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Construction of rainwater harvesting and waste water recycling facility at the Coconut Bay Beach Resort and Spa, Vieux Fort, St. Lucia.

View of a section of the CBBRAS water park. Photograph courtesy of Winston Bennett


The Special Program for Adaptation to Climate Change (SPACC) pilot project “To complement the national water supply programme by establishing adaptation measures that would result in increased resilience of surrounding coastal ecosystems to the impacts of climate change” was implemented in St. Lucia by the World Bank, acting as the implementing agency for the Global Environment Facility (GEF), and the Caribbean Community Climate Change Centre (CCCCC), acting as the executing agency.

St. Lucia’s experiences

Climate models project changes in total and distribution of rainfall over time and space. The climate will display more intense and extreme events, both storms and droughts. Data and information collected during Hurricane Tomas in Saint Lucia in 2010 revealed that up to 25 inches of rainfall fell in some areas during a 24 hour period.

However, rainfall is projected to decrease overall for the Southern Caribbean, with an anticipated 26-53% decrease in precipitation by 2050. Fewer heavy rainfall events are expected. More intense dry spells are also predicted. During the dry season of 2009 and 2010 St. Lucia experienced the worst drought in the last 40 year period

An average of three to four Category 4 and 5 hurricanes per year is expected by the year 2025 in the Atlantic Basin.

Coastal location of report

Lessons learned and recommendations

Both rainwater tanks were relocated by a few meters from the locations originally planned, to avoid damage to utilities within the planned footprint. There was no negative impact on the existing utilities in the new locations. There was no cost implication associated with the relocations since the decisions were made before construction started.

A decision had to be made about the use of the harvested rain-water. The original plan was to use this water for the flushing toilets throughout the establishment. However it was discovered that significant noise and dust would be generated from the requirement to break through the hotel’s floors and walls in order to make the connection inside the utility shafts, a situation that was unacceptable to CBBRAS’ management in light of the attendant likely operational disruptions. Also, after concerted effort on the part of the Contractor and the Supervisor to locate suitable fittings (at an acceptable cost) required for the plumbing connections between the new rainwater harvesting system and the existing, aged French copper toilet plumbing fittings and the risk to other existing, aged infrastructure in the utility closets, it was further decided that the proposal to connect to existing toilets was not feasible. An alternate arrangement was to connect this source of water to the pool pump systems instead, to be applied to pool topping up and backwashing, as water demand in the water park is very high.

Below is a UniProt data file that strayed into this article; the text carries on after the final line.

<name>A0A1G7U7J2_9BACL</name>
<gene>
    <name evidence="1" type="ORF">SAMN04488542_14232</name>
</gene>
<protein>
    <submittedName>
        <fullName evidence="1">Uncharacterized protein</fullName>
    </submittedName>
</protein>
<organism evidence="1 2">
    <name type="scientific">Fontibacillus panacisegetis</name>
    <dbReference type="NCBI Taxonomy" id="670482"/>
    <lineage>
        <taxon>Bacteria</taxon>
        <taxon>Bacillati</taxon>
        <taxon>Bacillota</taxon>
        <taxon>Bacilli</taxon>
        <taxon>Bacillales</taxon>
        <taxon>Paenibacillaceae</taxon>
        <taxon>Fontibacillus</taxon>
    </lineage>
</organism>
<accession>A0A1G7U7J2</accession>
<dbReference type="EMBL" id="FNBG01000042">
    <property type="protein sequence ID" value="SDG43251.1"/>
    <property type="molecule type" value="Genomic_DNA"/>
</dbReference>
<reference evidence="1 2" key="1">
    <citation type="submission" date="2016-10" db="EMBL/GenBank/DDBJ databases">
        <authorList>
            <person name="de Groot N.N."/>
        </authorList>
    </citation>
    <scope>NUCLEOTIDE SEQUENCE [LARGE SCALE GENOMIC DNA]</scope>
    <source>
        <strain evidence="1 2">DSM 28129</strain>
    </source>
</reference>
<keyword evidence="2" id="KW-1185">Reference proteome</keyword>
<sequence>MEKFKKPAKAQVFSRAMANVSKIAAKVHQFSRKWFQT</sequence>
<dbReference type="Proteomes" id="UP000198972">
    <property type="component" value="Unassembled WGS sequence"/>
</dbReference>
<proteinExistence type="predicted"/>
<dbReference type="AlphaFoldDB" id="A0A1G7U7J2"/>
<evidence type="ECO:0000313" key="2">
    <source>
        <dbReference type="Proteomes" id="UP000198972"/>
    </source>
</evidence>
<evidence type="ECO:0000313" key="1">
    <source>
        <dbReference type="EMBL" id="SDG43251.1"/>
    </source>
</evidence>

After the construction of the north rain water storage tank was completed, recommendations were made to increase the volume of the south tank. The capacity was increased by 50%, from 18 014 L (3 962 Imp gal) to 27 020 L (5 944 Imp gal).

There had been no provision for meters in the original design. During the implementation of the project it was proposed, and accepted, that meters should be placed on all pump outlets, to facilitate monitoring of the system performance and evaluating the benefits. CBBRAS also undertook to install a meter on the outlet of the existing water storage tank that receives pipe- borne and tanker- truck delivered water.

The wastewater effluent tank was painted on the outside and, although not a part of the original design and plan, a mesh cover was installed to discourage mosquito breeding and prevent decaying plant material from collecting inside.

The foregoing variations were discussed and agreed upon during a World Bank/CCCCC mission, and were typically reflected through amendment of quantities in the existing Bill of Quantities, to which existing bill rates were applied.

Rainwater plumbing to move water from the roofs of the wings closest to the hotel central structure had to be re-routed around the elevator shafts at the first floor level (for aesthetics) and then underground, to the storage tanks at either end of the building.

The success of this project demonstrated the results of public-private partnerships. Similar opportunities for such partnerships might be should be sought after in order to achieve similar meaningful results.

The outputs of the SPACC Project need to be realized, mainstreamed and diffused at the earliest possibility, and extended to other sectors, other infrastructure, and other Caribbean countries.

See other recent article from the CCCCC and partners

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